One of the Fyre Festival organizers explained why the event turned into such a disaster
Unless you’ve been avoiding all social media recently, you’ve heard about the disastrous Fyre Festival. Now Fyre Festival officials have issued a statement explaining how things managed to go so badly so very quickly.
To be fair, it seemed like a good idea at the time: a festival co-owned by Ja Rule and set against the idyllic backdrop of a beach in the Bahamas. The festival promised great music, gorgeous surroundings, and good times for all. What could possibly go wrong?
Quite a lot, as it turns out. From the start, the staff expressed concerns regarding how Fyre Festival was being handled. Nobody seemed to be in charge, leaving festival-goers mired in chaos. The promised beachside villas turned out to be nothing more than tents; in fact, the event (and lodging) wasn’t even set up when guests started arriving. The event was understaffed, with workers quickly becoming overwhelmed. Throw in a major storm, and you end up with a total disaster.
Guests quickly realized the situation was out of control and bailed — after having dropped anywhere from hundreds to thousands of dollars on tickets, not to mention the private jets that shuttled them to the island. Now in the wake of the fallout, Fyre Festival is offering up apologies via Rolling Stone — and a whole lot more to their guests. They’re issuing full refunds to every single guest who attended the ill-planned event.
“Our festival became a real thing and took [on] a life of its own. Our next step was to book the talent and actually make the music festival. We went out excited, and that’s when a lot of reality and roadblocks hit,” Billy McFarland, the Fyre Fest organizer, explained.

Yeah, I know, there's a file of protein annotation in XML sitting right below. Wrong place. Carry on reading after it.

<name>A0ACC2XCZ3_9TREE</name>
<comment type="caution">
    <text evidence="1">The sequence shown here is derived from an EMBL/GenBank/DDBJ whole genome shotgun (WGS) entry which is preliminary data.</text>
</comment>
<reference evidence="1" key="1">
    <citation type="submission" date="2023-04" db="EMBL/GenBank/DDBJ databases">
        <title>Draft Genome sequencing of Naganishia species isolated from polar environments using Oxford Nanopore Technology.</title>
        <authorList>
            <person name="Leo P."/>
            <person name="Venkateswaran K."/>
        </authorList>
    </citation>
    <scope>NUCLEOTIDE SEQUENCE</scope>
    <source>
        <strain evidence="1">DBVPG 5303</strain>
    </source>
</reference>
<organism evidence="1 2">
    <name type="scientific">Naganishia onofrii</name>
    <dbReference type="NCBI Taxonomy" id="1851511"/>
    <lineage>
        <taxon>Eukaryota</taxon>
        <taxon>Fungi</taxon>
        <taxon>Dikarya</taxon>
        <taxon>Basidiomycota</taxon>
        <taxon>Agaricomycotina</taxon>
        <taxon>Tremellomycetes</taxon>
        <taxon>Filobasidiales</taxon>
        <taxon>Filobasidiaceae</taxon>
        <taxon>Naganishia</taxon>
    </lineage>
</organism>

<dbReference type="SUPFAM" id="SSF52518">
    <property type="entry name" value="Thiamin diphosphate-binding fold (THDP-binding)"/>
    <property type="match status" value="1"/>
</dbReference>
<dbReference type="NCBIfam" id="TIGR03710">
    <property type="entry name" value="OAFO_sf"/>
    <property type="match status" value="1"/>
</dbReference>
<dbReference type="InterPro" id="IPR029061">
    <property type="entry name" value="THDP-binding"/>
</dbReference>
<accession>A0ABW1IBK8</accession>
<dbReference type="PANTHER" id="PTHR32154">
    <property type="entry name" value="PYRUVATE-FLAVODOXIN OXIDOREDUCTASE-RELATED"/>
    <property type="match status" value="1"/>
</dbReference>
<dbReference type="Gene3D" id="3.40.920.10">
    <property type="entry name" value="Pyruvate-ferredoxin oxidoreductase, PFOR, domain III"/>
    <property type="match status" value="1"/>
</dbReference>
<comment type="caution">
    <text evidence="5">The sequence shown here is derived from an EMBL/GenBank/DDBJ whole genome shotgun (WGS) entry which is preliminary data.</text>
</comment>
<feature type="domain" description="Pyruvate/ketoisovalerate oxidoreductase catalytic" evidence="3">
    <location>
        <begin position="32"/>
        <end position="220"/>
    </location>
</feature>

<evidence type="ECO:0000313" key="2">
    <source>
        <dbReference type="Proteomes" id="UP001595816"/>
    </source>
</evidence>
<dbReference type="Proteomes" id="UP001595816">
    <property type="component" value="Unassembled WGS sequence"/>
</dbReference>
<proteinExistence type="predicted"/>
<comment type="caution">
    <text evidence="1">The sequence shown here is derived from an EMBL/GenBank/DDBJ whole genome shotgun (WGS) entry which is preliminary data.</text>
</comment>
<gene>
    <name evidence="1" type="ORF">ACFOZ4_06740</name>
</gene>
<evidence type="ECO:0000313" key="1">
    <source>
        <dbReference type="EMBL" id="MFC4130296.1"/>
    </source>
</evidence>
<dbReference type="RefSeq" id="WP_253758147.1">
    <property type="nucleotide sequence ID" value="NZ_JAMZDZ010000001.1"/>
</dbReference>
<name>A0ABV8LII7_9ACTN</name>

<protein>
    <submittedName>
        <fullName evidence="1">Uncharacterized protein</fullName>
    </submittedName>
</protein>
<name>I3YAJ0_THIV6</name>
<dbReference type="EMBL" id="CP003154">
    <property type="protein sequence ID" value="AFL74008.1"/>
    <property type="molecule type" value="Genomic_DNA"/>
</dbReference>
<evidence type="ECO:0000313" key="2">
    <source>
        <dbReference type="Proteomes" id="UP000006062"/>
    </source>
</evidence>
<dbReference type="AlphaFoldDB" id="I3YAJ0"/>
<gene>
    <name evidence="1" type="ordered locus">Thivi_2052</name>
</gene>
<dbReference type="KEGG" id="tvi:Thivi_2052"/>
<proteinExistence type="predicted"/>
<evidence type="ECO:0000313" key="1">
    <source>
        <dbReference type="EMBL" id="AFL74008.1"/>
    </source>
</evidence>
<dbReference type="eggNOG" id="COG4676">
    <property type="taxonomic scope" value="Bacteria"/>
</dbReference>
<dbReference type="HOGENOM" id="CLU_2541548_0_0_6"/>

He continued, “The Exumas didn’t have a really great infrastructure – there wasn’t a great way to get guests in here – we were a little bit ambitious. There wasn’t water or sewage. It was almost like we tried building a city out of nothing and it took almost all of our personal resources to make this happen, and everything we had, to make this festival go on. We thought we were ready and built two different festival sites.
The morning of the festival, a bad storm came in and took down half of our tents and busted water pipes. Guests started to arrive and the most basic function we take for granted in the U.S., we realized, ‘Wow, we can’t do this.’ We were on a rush job to fix everything and guests were arriving and that caused check-in to be delayed. We were overwhelmed and just didn’t have the foresight to solve all these problems.”
But if you think this is the end to the Fyre Festival saga, think again. The festival will return in 2018 with a few dramatic changes — most significantly, it will take place on an American beach this time around. And for those who endured this year’s experience, the festival will be providing free VIP passes for 2018. McFarland also added, “We will donate $1.50 [per ticket] to the Bahamian Red Cross.”
The question is, will anyone want to attend next year, after seeing what happened in 2017?